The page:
From An Claidheamh Soluis, August 13, 1904.

The Ard-Fheis concerned itself with so many different phases of League activity that one desirous of evaluating its work or underlining its decisions must necessarily take up its Agenda Paper section by section and point by point. We prefer to commence with what appears to us to have been infinitely the most important part of the programme of the Ard-Fheis, as it is infinitely the most important part of the programme of the Gaelic League itself. We refer, of course, to the vital, ever-pressing, many-sided education problem.

When all is said, the task which the language movement has set itself largely resolves itself into the recasting of Irish education along Irish lines. Had the education of the country been sane and national for the last hundred years there would never have been a necessity for the language movement: when it is made thoroughly sane and national again in all its branches the necessity for the language movement will have ceased.

The League ideal in education is, or should be, sufficiently well known. It is that education in this Irish land must be Irish. It must be Irish right through, and all along the line. It must take as its standpoint ‘This is Ireland,’ not ‘This is No-Man’s Land,’ and still less ‘This is West Britain.’ It must be based on a primary system, national not merely in name, but in fact and essence; it must include a secondary system which shall be the legitimate development of such a primary system; and it must culminate in a University which, whatever its form, and that, to us, is a matter of supreme indifference—shall in spirit and complexion, be Irish and national.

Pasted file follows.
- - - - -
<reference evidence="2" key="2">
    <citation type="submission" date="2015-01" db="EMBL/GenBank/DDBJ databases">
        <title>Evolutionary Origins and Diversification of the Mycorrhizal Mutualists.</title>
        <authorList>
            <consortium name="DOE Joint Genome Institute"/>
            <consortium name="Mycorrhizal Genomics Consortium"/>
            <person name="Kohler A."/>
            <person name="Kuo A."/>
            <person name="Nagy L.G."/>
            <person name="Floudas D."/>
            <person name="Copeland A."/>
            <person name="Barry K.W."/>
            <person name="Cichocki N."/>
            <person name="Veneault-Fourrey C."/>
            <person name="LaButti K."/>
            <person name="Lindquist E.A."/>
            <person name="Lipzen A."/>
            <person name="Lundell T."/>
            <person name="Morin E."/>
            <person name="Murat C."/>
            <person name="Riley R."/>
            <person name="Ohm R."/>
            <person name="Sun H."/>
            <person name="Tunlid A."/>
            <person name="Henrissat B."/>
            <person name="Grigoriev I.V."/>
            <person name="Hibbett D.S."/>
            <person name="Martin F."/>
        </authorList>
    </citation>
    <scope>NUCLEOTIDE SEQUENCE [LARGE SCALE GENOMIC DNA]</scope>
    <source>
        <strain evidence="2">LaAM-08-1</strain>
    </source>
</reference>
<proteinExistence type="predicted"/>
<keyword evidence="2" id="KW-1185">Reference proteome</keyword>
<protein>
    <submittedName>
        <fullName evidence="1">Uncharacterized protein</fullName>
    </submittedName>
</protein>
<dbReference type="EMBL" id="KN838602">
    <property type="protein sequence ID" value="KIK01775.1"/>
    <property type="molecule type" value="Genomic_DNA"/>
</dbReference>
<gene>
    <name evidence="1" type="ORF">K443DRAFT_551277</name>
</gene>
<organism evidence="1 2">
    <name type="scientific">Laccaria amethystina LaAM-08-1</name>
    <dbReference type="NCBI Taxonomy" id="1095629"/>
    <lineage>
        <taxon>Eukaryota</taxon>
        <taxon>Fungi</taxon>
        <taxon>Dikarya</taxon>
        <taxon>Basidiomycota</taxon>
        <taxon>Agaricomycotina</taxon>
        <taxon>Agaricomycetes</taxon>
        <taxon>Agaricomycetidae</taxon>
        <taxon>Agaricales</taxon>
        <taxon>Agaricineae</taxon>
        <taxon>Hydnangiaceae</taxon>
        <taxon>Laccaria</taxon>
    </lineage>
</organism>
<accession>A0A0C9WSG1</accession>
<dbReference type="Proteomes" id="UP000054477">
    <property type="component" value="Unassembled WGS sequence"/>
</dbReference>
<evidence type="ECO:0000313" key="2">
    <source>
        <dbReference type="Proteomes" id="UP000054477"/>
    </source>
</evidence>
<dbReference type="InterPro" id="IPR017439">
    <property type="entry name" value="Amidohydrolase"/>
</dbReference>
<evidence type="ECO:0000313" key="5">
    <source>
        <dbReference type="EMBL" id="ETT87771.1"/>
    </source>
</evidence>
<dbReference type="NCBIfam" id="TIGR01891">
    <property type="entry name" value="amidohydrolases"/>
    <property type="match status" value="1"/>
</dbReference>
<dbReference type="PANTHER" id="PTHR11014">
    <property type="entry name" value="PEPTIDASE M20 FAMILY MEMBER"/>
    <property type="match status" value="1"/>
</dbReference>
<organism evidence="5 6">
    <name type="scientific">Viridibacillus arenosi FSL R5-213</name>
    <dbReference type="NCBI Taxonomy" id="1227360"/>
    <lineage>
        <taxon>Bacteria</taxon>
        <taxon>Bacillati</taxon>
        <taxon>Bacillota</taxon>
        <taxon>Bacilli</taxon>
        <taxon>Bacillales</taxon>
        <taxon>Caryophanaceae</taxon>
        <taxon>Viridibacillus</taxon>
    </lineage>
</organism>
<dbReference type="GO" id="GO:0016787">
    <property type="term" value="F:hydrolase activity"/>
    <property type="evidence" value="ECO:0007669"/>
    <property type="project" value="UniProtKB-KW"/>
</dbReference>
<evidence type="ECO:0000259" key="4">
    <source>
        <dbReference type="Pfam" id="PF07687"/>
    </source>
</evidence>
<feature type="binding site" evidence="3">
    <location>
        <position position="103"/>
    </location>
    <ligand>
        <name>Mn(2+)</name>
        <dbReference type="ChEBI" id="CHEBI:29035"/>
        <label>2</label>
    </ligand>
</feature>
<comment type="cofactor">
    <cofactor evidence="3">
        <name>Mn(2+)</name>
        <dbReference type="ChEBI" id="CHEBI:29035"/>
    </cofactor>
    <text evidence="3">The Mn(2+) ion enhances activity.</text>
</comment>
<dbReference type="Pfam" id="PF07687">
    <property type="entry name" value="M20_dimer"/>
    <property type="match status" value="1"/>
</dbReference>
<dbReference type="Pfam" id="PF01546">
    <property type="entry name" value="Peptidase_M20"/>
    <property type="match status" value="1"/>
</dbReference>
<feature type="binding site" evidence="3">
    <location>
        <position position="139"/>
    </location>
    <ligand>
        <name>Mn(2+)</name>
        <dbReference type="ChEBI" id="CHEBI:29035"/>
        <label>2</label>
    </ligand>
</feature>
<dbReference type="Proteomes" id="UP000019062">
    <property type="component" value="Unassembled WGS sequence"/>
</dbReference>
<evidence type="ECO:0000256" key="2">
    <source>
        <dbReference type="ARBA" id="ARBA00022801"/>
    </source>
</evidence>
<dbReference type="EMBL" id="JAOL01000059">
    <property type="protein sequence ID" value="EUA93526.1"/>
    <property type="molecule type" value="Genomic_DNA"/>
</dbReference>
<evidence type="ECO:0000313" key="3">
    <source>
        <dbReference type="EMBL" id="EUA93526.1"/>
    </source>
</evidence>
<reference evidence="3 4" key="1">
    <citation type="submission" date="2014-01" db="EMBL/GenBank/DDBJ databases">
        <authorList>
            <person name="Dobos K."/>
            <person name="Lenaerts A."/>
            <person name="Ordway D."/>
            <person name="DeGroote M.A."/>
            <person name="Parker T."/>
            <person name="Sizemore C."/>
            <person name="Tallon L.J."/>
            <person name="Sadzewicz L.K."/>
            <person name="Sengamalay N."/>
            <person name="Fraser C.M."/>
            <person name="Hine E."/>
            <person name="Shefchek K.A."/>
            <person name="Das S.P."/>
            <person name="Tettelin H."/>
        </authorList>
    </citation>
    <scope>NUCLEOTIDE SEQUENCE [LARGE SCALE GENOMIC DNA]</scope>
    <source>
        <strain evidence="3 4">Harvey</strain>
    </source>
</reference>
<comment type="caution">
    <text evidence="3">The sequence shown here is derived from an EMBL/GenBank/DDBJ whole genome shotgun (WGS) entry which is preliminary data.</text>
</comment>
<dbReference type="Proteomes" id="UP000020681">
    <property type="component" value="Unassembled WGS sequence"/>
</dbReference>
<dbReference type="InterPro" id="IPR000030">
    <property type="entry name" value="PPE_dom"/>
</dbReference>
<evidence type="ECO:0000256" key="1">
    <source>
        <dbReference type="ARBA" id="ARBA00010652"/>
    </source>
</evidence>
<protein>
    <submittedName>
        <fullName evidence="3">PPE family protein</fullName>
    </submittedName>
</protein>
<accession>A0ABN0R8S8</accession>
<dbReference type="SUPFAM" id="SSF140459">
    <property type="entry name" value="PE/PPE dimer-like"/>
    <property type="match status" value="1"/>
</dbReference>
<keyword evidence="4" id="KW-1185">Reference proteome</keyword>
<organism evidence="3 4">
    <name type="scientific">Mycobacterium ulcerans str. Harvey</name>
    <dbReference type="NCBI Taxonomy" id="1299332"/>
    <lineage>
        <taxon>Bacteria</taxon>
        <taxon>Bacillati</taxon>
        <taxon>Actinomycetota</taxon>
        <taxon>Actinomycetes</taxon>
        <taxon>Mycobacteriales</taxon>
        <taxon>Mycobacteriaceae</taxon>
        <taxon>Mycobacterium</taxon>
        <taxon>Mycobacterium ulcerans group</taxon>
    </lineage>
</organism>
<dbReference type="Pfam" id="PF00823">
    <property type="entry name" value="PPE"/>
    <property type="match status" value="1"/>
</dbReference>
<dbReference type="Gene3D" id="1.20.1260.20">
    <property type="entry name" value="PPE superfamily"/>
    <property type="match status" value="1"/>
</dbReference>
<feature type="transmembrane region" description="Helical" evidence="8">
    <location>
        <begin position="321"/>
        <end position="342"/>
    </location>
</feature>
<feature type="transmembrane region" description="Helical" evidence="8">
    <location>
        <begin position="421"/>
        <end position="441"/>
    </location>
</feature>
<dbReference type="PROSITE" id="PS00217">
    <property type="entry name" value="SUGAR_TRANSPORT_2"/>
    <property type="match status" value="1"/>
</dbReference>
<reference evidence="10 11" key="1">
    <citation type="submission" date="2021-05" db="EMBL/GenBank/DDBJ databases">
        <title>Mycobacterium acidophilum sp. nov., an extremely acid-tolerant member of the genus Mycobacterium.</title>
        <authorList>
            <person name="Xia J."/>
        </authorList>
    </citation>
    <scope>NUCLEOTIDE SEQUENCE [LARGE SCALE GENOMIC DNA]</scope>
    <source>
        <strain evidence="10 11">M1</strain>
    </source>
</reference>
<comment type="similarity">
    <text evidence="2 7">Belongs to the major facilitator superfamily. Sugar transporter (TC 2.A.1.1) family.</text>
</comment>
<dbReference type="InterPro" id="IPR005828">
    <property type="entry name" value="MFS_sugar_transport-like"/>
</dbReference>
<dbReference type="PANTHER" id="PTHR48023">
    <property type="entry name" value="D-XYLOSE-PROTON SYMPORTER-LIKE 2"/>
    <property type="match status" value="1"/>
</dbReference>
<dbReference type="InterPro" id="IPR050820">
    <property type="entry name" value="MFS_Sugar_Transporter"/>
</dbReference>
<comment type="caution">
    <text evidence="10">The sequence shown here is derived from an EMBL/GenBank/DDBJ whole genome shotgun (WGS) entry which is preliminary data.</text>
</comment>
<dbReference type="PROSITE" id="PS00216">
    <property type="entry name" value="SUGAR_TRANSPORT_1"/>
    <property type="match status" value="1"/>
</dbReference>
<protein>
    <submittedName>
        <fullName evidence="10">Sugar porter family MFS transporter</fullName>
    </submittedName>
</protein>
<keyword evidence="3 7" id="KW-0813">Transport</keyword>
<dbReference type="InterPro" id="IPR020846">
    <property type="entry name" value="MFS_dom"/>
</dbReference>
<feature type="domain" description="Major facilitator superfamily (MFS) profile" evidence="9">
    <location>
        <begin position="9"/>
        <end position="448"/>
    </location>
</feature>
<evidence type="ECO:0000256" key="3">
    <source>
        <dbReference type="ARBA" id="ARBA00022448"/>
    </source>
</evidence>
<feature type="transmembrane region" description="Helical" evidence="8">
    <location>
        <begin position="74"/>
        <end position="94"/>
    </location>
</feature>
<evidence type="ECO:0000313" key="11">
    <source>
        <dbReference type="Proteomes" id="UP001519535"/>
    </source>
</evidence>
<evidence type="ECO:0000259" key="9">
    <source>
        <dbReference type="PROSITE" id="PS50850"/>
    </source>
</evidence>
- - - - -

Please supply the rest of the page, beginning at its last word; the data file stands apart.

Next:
This is an ambitious programme. But the Gaelic League must carry out every line of it. To fail in a single tittle would be to fail in the League’s primary object. And the failure of the League in its primary object would be for Ireland—the Irish Ireland of our ancestors, for there is no other Ireland—the end of all things. Let us beware, then, lest we fail.

We have not gone into details this week. We prefer to once again put our educational programme before the organisation in all its largeness. During the next few weeks we shall go over in detail the lines of agitation and organisation marked out by the Ard-Fheis. In doing so we shall be largely repeating ourselves. That is a consideration which does not trouble us. The League has had from the outset clear ideas as to what it wants, and clear ideas as to how best to attain what it wants. Its work for ten years has chiefly consisted in hammering away at precisely the same propositions with which it started. And vast as is the programme which remains to be realised it has hammered, we think, to some little effect. Let us keep ‘trusting in God and hammering away’ for yet a little longer.